16. But be it so, I did not burden you: nevertheless, being crafty, I caught you with guile.
16. Sed esto: ipse non gravavi vos: verum quum essem astutus, dolo vos cepi.
17. Did I make a gain of you by any of them whom I sent unto you?
17. Num per quenquam eorum, quos nisi ad vos, expilavi vos?
18. I desired Titus, and with him I sent a brother. Did Titus make a gain of you? walked we not in the same spirit? walked we not in the same steps?
18. Rogavi Titume, et una cum illo misi fratrem: num quid a vobis extorsit Titus? An non eodem spirtu ambulavimus? An non iisdem vestigiis?
19. Again, think ye that we excuse ourselves unto you? we speak before God in Christ: but we do all things, dearly beloved, for your edifying.
19. Rursum arbitramini, quod nos vobis excusemus? In conspectu Dei in christo loquimur: sed omnia, carissimi, pro vestra aedificatione.
20. For I fear, lest, when I come, I shall not find you such as I would, and that I shall be found unto you such as ye would not: lest there be debates, envyings, wraths, strifes, backbitings, whisperings, swellings, tumults:
20. Nam metuo, ne qua fiat, ut, si venero, non quales velim reperiam vos: et ego reperiar a vobis, qualem nolitis: ne quo modo sint contentiones, obtrectationes, susurri, tumores, seditiones.
21. And lest, when I come again, my God will humble me among you, and that I shall bewail many which have sinned already, and have not repented of the uncleanness and fornication and lasciviousness which they have committed.
21. Ne iterum, ubi venero, humiliet me Deus meus apud vosm et lugeam multos eorum qui ante peccaverumt, nec poenitentiam egerunt immunditiae libidinis et impudicitiae quam patrarunt.
16. But be it so. These words intimate, that Paul had been blamed by malevolent persons, as though he had in a clandestine way procured, through means of hired persons, what he had refused to receive with his own hands -- not that he had done any such thing, but they |measure others,| as they say, |by their own ell.| For it is customary for the wicked impudently to impute to the servants of God, whatever they would themselves do, if they had it in their power. Hence, Paul is constrained, with the view of clearing himself of a charge impudently fabricated, to defend the integrity of those whom he sent, for if they had committed any error, it would have been reckoned to his account. Now, who would be surprised at his being so cautious as to alms, when he had been harassed by such unfair judgments as to his conduct, after having made use of every precaution? Let his case, however, be a warning to us, not to look upon it as a thing that is new and intolerable, if at any time we find occasion to answer similar calumnies; but, more especially, let this be an admonition to us to use strict caution, not to furnish any handle to revilers. For we see, that it is not enough to give evidence of being ourselves upright, if those, whose assistance we have made use of, are not, also, found to be so. Hence, our choice of them must not be made lightly, or as a matter of mere form, but with the utmost possible care.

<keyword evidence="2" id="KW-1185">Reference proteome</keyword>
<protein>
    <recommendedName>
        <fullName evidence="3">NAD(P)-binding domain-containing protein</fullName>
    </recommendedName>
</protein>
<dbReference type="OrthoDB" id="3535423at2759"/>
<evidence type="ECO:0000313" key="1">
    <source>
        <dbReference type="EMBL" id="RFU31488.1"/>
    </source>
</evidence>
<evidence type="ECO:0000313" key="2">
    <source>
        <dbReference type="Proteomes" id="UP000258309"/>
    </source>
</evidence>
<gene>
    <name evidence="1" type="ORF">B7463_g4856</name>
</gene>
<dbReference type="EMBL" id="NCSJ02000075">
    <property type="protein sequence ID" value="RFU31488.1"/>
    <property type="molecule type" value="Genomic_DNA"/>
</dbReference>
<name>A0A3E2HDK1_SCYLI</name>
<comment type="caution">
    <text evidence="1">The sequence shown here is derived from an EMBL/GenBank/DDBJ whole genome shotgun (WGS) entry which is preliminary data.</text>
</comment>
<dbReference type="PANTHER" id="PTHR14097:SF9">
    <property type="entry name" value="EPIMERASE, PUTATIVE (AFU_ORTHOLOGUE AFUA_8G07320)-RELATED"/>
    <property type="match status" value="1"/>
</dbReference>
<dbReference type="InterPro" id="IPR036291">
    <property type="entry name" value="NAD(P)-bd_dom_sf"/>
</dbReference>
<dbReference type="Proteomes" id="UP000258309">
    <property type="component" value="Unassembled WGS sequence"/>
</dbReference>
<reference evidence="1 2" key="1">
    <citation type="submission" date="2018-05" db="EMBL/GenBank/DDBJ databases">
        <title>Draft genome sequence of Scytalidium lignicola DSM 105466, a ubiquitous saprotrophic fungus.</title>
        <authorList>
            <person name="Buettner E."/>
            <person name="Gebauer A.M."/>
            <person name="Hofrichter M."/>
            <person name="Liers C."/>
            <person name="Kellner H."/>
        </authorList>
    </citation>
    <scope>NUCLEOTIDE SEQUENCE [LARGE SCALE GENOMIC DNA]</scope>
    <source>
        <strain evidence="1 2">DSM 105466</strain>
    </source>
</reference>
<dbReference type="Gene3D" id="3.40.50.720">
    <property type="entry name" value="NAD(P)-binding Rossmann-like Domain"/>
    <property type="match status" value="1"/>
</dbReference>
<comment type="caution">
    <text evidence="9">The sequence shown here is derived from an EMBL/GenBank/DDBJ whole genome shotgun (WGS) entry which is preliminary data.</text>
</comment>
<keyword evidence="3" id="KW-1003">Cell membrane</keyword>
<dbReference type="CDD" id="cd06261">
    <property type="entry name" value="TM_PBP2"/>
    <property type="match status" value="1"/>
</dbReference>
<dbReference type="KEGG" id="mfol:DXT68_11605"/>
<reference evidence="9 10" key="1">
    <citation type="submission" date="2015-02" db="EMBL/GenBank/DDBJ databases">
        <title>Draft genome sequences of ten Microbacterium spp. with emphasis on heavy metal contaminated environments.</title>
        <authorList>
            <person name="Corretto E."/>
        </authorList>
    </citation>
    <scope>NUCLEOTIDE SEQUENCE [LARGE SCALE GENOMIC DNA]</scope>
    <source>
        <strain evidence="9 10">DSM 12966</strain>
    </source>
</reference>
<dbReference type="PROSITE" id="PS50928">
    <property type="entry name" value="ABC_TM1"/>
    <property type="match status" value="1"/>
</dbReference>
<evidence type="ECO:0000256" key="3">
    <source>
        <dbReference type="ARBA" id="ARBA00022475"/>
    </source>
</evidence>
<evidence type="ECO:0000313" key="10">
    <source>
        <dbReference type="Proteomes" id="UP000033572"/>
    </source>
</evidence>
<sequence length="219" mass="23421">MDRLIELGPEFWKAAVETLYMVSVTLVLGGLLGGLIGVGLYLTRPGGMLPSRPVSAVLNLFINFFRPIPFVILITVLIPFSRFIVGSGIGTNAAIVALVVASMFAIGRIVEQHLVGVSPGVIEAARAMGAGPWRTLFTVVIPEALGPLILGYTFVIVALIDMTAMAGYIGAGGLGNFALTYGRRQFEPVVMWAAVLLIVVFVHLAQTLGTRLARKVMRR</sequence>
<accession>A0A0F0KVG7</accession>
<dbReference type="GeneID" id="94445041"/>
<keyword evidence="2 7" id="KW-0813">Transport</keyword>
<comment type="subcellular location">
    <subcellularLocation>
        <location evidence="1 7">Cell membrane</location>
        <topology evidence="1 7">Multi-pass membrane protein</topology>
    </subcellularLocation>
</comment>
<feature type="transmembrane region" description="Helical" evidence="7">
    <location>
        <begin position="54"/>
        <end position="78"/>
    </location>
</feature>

19. Do you again think. As those that are conscious to themselves of something wrong are sometimes more anxious than others to clear themselves, it is probable, that this, also, was turned into a ground of calumny -- that Paul had in the former Epistle applied himself to a defense of his ministry. Farther, it is a fault in the servants of Christ, to be too much concerned as to their own reputation. With the view, therefore, of repelling those calumnies, he declares in the first place, that he speaks in the presence of God, whom evil consciences always dread. In the second place, he maintains, that he has not so much a view to himself, as to them. He was prepared to go through good report and bad report, (2 Corinthians 6:8,) nay, even to be reduced to nothing; but it was of advantage to the Corinthians, that he should retain the reputation that he deserved, that his ministry might not be brought into contempt.